In various previous posts, I have paid attention to the Syrian-British Jihadi-Salafi ideologue Abu Basir al-Tartusi, for example because of his criticism of other jihadis and his support for the Free Syrian Army at the expense of Jabhat al-Nusra. His position, differing somewhat from that of other major radical scholars, was interesting because it was more conciliatory towards non-Islamists and remnants of previous regimes and also because it was less dismissive of the widespread calls for democracy that the Arab Spring showed. The Arab Spring also pulled Abu Basir out of the semi-isolation that he was in when he was still living in Britain. Since the early protests against the Syrian regime, he has been very active in promoting the downfall of President Bashar al-Asad, with an unprecedented amount of footage of his speeches, lessons, etc. appearing on YouTube. Part of this greater exposure in the media was a Facebook

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Al-Qaida Advises the Arab Spring: Egypt

The number of jihadi publications on the Arab Spring is increasing dramatically as the months go by and my time has – as always – been very limited, hence my recent absence from Jihadica. I have several posts about al-Qaida’s advice to the Arab Spring lined up, however, including this one about Egypt. Scepticism When one thinks of Egypt and jihadis, the first person that comes to mind is probably Ayman al-Zawahiri. Al-Qaida’s leader has issued many a “letter of hope and good tidings to our people in Egypt” since the beginning of the Arab Spring and although that title may sound as if these epistles contain Christmas greetings to the country’s Coptic community, they offer nothing of the sort. In part three of his series of letters to the Egyptian people, al-Zawahiri spends most of his time warning his countrymen about the supposedly evil intentions of the United States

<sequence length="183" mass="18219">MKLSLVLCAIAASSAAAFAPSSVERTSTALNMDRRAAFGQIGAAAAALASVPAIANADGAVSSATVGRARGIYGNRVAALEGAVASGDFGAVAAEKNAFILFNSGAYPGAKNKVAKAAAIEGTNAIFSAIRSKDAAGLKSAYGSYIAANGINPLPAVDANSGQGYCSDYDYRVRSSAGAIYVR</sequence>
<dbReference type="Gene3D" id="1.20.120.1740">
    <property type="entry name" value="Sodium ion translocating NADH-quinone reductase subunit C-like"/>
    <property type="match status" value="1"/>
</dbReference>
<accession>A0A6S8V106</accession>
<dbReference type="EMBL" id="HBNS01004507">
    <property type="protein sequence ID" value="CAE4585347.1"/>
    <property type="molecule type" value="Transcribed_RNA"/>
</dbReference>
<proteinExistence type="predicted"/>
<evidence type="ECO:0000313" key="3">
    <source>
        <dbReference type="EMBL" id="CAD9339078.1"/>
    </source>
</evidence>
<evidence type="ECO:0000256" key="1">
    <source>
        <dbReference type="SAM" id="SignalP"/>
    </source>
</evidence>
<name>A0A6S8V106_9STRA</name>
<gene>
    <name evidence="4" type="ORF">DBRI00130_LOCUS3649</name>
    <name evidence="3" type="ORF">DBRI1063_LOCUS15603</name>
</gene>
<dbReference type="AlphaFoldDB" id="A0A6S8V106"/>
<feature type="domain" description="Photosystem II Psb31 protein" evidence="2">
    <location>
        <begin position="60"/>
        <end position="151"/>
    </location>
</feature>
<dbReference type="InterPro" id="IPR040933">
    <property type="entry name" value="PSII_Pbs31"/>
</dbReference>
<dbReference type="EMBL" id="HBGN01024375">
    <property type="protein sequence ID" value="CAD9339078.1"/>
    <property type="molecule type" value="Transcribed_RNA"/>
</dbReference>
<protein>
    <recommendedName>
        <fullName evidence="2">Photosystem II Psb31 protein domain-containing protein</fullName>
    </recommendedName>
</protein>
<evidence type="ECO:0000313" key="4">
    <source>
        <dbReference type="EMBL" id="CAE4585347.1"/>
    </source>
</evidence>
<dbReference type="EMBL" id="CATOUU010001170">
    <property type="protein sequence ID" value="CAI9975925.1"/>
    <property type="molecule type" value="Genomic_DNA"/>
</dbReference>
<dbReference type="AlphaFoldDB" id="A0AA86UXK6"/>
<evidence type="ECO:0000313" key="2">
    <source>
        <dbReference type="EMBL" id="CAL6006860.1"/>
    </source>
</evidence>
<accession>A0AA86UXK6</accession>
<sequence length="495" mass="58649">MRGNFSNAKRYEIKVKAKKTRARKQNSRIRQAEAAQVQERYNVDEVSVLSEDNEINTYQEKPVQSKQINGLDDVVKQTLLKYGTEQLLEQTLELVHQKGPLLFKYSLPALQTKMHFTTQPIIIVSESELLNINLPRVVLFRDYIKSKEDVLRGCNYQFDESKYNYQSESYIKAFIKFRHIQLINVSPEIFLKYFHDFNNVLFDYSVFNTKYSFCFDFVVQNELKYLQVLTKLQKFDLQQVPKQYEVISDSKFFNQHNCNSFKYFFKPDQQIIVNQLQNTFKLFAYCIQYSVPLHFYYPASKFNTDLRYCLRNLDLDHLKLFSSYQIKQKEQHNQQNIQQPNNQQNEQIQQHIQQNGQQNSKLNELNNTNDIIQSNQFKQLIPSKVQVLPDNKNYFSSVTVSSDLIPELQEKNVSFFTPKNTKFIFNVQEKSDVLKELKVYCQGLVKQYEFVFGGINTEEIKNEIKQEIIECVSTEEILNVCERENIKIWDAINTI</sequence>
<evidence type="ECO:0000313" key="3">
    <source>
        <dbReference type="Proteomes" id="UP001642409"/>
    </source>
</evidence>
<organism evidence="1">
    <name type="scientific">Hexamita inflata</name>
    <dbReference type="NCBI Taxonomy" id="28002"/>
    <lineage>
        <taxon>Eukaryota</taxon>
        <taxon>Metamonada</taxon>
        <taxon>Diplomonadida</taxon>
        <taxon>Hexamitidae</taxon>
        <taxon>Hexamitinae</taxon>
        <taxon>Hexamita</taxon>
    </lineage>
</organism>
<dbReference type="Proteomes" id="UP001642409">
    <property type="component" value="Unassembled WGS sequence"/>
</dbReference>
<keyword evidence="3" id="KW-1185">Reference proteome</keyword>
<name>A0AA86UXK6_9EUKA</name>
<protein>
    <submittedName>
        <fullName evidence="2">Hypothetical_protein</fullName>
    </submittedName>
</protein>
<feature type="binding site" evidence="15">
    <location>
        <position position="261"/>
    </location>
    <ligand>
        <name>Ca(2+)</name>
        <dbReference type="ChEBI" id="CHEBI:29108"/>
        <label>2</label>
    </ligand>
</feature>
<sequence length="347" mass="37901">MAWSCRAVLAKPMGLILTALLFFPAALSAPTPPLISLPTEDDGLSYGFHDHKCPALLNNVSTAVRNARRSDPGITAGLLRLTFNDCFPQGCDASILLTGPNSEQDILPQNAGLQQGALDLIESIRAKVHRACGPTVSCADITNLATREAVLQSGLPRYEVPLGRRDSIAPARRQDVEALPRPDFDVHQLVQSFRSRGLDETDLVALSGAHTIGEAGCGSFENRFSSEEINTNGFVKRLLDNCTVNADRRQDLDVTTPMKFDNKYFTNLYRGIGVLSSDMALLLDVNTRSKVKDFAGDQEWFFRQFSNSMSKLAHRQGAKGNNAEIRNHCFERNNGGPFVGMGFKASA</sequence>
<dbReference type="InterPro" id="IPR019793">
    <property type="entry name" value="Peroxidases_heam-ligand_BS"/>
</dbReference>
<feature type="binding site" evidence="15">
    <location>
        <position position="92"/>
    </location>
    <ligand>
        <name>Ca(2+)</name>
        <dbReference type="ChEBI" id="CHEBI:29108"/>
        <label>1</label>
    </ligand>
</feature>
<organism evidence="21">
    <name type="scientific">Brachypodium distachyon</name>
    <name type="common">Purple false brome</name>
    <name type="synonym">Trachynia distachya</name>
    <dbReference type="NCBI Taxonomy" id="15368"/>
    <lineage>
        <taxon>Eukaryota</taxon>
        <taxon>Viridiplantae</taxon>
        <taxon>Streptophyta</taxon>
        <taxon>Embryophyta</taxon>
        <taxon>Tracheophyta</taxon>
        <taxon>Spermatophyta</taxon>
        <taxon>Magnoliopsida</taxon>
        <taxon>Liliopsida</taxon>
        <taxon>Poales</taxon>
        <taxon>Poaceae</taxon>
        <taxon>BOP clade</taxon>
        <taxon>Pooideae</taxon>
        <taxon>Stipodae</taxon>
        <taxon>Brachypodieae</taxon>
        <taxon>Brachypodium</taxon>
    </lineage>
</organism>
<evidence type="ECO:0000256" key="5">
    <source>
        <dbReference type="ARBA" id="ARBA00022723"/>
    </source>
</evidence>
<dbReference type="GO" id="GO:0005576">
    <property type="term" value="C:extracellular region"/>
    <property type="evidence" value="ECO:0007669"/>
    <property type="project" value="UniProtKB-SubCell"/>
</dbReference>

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English-Speaking Jihadis Lose Principal Propagandists

According to U.S. and Yemeni officials, Anwar al-Awlaki and Samir Khan have been killed in an airstrike. Awlaki was the spiritual leader of the English-speaking jihadi community and Samir Khan was its chief propagandist. Both men joined al-Qaeda in the Arabian Peninsula over the past few years and have been responsible for producing al-Qaeda’s English-language magazine, Inspire. Awlaki also had an operational role directing AQAP’s external attacks and the current head of AQAP reportedly asked Bin Laden to make Awlaki the group’s leader. This is yet another major blow against al-Qaeda and seriously damages its ability to recruit and attack in the West. The open source case for Awlaki’s role as head of foreign ops and the case against. The impact of Awlaki’s death. Big Deal (here, here, here, here, here, and here). No big deal (here, here, here, and here). Counterproductive (here). Mix of all three (here). The legal case for killing Awlaki (here, here, here, and here). Case against

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Strategic Theory of the Second Generation of Jihadis

Three days ago, Abu Hafs al-Sunni al-Sunni, a member of the Atahadi forum, posted an article he titled, “The Strategic Theory of the Second Generation of Jihadis: Propagandistic Foundations and Operational Methods.” Despite the title, it is less about strategy and operations and more about the public relations problems plaguing the jihadis. Here are his main points: The first generation of jihadis did not do an adequate job of winning over ordinary Muslims. This left the field open to the quietist Salafis. Jihadis need to engage commoners by showing them videos of the suffering of Muslims and gauging their interest in doing something about it. However, one has to be careful so as not to be accused of inciting terrorism. Jihadis need to avoid actions that alienate the masses, like beheadings, and demonstrate how much more ethical they are in waging war than the Americans. The second generation of jihadis is